• $\begingroup$ @Mateusz: There were many instances where Mathematica was right and I was wrong, but the infinite series for $E[N(B)]$ with the logistic distribution, is a tricking one, made up of a difference of two divergent series that converge when combined together. Though some exact values are known for the finite sums. $\endgroup$ Nov 24, 2021 at 22:35
  • $\begingroup$ I made the change $\mbox{\sum}$ to $\mbox{\prod}$. Will be back in my desk in a few hours. Thank you. $\endgroup$ Nov 24, 2021 at 22:51
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    $\begingroup$ That said, your reasoning of course does show something: if $s \to \infty$, then indeed the contribution of the diagonal terms is $o(1)$ (under minimal assumptions on the distribution) and you recover a Poisson point process. But this is fairly standard, I think, and it looks like you are more interested in small $s$, in which case Iosif's answer clearly tells you that you get a trivial limit. $\endgroup$ Nov 24, 2021 at 23:47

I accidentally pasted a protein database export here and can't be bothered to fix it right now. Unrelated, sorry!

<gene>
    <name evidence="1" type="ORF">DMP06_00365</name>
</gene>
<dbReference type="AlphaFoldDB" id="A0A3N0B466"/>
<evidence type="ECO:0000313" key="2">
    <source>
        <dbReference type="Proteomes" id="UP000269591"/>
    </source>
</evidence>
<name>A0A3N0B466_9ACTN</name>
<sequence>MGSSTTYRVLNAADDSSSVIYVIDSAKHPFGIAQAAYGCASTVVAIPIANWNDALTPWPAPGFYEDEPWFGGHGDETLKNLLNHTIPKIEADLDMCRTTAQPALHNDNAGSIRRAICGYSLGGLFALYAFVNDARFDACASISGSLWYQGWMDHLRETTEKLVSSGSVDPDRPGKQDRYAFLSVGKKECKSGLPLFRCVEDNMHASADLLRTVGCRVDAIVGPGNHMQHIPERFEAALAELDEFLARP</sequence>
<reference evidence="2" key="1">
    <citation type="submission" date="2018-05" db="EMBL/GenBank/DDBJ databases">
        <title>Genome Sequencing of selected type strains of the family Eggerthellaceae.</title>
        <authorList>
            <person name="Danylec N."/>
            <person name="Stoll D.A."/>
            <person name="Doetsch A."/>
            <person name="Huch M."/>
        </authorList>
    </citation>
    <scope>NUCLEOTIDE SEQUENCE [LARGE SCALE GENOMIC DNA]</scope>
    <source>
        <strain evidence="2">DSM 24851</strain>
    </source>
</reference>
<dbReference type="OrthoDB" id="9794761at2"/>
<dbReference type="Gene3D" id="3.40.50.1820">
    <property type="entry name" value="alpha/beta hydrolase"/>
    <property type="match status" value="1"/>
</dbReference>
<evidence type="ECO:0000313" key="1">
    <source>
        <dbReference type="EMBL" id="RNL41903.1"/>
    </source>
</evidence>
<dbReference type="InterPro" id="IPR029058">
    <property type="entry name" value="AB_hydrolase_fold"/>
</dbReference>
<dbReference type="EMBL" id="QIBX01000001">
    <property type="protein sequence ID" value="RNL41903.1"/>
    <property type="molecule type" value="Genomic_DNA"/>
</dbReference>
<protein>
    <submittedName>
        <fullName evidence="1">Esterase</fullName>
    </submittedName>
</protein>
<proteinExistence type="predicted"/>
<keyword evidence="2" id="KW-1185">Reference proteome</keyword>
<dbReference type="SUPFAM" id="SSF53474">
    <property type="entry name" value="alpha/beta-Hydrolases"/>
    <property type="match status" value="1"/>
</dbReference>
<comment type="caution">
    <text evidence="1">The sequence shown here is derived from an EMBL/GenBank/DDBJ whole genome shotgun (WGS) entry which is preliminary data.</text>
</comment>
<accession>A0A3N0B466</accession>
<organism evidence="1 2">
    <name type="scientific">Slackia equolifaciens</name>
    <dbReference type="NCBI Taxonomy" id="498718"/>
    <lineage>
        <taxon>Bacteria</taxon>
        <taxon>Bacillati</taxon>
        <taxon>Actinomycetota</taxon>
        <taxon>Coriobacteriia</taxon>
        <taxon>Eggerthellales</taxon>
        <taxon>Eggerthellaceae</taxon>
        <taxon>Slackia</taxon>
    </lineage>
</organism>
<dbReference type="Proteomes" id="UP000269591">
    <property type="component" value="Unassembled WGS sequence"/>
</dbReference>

2 Answers 2


This is not true. Indeed, suppose that $X_k=X_{s;k}=k+sZ_k$, where $s\downarrow0$ and the $Z_k$'s are any iid random variables (r.v.'s).

To obtain a contradiction, suppose that, for the random Borel measure $\mu_s$ over $\mathbb R$ defined by $\mu_s(B):=\sum_{k\in\mathbb Z}1(X_{s;k}\in B)$, the distribution of the random variable (r.v.) $\mu_s(B)$ is Poisson with parameter $\lambda(s)|B|$ for some $\lambda(s)>0$ and all Borel $B$, where $|B|$ is the Lebesgue measure of $B$.

Note that \begin{equation} \mu_s((-1/2,1/2))\to1 \tag{1} \end{equation} in probability (see details on (1) below). Therefore and because the r.v. $\mu_s((-1/2,1/2))$ has the Poisson distribution with parameter $\lambda(s)$, necessarily $\lambda(s)\to0$ and hence $\mu_s((-1/2,3/2))\to1$ in probability. However, similarly to (1) we have $\mu_s((-1/2,3/2))\to2$ in probability, a contradiction.